Leading a local congregation was rewarding for Ellingson, but chaplaincy work has become his passion. While completing CPE, Ellingson became a chaplain for Hospice of the Red River Valley. After a few years, he moved to Altru Health System as the manager of the chaplain program.
"One of the holiest times for me is at the end of life. It is a time when someone is at a place where their house and what they own doesn't matter anymore. The thing that matters is God and their family. I've more than once been singing a hymn to somebody, and they died while I was holding their hand," shares Pastor Mark. "While there's a tremendous sadness with death. I've seen this as a holy, special, set-apart time.
In 2020, Ellingson was suddenly laid off from his job as Chaplain Manager at Altru Health System along with dozens of others. LifeSource was not looking for a chaplain specifically, but the position of Clinical Hospital Coordinator for Western North Dakota was open. Ellingson went to work with 32 hospitals across the western two-thirds of North Dakota to support staff and help families. In the last year he has become the Liaison at Altru in Grand Forks (where he was a chaplain for several years) and 26 other hospitals in North Dakota.
For 17 years of his ministry, Ellingson served as the Dakotas Conference Secretary. "I ended up becoming the journal editor and then the conference secretary. I got to have connections with a lot of different people in a lot of different ways. I had fun with the role at the annual conference. When I started doing the journal, I would “cut and paste” pieces of paper and paste them with rubber cement. Today it is all digital. Cutting and pasting changed its definition for me over the course of time," recalls Ellingson.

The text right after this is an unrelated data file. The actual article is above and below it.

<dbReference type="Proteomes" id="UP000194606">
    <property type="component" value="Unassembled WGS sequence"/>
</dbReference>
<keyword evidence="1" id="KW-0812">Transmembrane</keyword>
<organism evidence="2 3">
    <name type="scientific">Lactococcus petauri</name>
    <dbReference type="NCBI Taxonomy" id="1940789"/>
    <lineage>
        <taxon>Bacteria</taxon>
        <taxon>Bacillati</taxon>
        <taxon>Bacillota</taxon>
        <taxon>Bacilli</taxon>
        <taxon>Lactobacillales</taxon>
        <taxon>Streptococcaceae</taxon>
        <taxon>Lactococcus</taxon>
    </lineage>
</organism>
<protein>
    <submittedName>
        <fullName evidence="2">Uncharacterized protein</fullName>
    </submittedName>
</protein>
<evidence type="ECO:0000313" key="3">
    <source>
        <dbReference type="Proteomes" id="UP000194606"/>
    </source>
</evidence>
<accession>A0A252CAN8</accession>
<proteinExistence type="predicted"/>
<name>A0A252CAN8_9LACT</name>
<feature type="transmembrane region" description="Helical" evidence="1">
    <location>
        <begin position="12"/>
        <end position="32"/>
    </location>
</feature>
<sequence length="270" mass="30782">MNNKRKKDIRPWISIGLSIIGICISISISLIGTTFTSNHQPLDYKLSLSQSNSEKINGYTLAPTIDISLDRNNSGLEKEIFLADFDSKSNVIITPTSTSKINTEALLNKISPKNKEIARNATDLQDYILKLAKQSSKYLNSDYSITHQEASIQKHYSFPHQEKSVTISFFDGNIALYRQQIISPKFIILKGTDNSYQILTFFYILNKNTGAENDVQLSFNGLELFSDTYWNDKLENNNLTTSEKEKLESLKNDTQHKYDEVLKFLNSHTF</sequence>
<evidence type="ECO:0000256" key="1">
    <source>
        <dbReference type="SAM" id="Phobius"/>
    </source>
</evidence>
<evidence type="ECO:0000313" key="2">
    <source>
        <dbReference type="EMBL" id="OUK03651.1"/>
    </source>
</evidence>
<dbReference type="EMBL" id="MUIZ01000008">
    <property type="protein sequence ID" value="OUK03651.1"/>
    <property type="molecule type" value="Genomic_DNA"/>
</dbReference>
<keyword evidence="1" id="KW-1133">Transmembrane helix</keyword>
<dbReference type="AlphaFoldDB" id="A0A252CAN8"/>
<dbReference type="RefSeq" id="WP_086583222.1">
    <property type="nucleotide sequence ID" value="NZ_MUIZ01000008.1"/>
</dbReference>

When Pastor Mark retired as Conference Secretary, the bishop invited him to say a few words at the annual conference. "I was overwhelmed when I stood up to say a few words. The applause went on for a while. It was hard to believe that as a conference secretary, I deserved that, but it was pretty cool." Incidentally, one of the bad memories of Mark’s children were stuffing journals into envelopes, labeling, and sorting the hundreds of books to be sent across the two states and beyond.
In retirement, Pastor Mark plans to continue living in Grand Forks and working in his current position with LifeSource. He will also continue provide pulpit supply at Holmes UMC and surrounding churches.
"My work time is flexible. We hope to travel and spend time with our grandkids," he said.
Ellingson gives this advice about discerning God's call for your life. "Your calling may bring you into ordained ministry. Your calling may bring you into lay leadership. Your calling may bring you a lot of places. You’re still following a calling, but make sure you're doing what fits you. What is the best thing for you? Your calling may bring you into being a missionary. Remember, God doesn't just lay the whole load on us at once. It happens little by little. There was a time I thought, what do we need chaplains for? I grew, I listened, and now chaplaincy is my call. Discernment is not just a moment. It's a continuous thing. Keep looking, keep listening for God’s voice."